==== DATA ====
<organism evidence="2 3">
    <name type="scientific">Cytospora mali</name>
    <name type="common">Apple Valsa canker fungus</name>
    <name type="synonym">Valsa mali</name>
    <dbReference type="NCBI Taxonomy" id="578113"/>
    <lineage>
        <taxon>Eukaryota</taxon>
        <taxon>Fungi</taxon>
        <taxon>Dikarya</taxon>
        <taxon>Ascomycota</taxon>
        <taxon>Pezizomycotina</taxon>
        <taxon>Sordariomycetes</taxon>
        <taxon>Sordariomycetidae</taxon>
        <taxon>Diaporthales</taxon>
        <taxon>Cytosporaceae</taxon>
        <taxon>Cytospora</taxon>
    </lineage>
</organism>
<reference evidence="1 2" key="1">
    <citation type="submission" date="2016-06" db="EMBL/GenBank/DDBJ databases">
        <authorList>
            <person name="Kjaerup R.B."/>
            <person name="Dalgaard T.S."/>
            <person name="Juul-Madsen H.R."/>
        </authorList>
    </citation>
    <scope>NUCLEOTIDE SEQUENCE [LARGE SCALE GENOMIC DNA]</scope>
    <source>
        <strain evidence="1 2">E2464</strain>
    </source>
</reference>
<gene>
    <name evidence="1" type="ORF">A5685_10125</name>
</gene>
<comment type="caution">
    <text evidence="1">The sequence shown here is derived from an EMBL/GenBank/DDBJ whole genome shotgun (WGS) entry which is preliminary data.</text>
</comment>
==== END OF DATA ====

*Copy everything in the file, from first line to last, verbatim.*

<organism evidence="2 3">
    <name type="scientific">Cytospora mali</name>
    <name type="common">Apple Valsa canker fungus</name>
    <name type="synonym">Valsa mali</name>
    <dbReference type="NCBI Taxonomy" id="578113"/>
    <lineage>
        <taxon>Eukaryota</taxon>
        <taxon>Fungi</taxon>
        <taxon>Dikarya</taxon>
        <taxon>Ascomycota</taxon>
        <taxon>Pezizomycotina</taxon>
        <taxon>Sordariomycetes</taxon>
        <taxon>Sordariomycetidae</taxon>
        <taxon>Diaporthales</taxon>
        <taxon>Cytosporaceae</taxon>
        <taxon>Cytospora</taxon>
    </lineage>
</organism>
<reference evidence="1 2" key="1">
    <citation type="submission" date="2016-06" db="EMBL/GenBank/DDBJ databases">
        <authorList>
            <person name="Kjaerup R.B."/>
            <person name="Dalgaard T.S."/>
            <person name="Juul-Madsen H.R."/>
        </authorList>
    </citation>
    <scope>NUCLEOTIDE SEQUENCE [LARGE SCALE GENOMIC DNA]</scope>
    <source>
        <strain evidence="1 2">E2464</strain>
    </source>
</reference>
<gene>
    <name evidence="1" type="ORF">A5685_10125</name>
</gene>
<comment type="caution">
    <text evidence="1">The sequence shown here is derived from an EMBL/GenBank/DDBJ whole genome shotgun (WGS) entry which is preliminary data.</text>
</comment>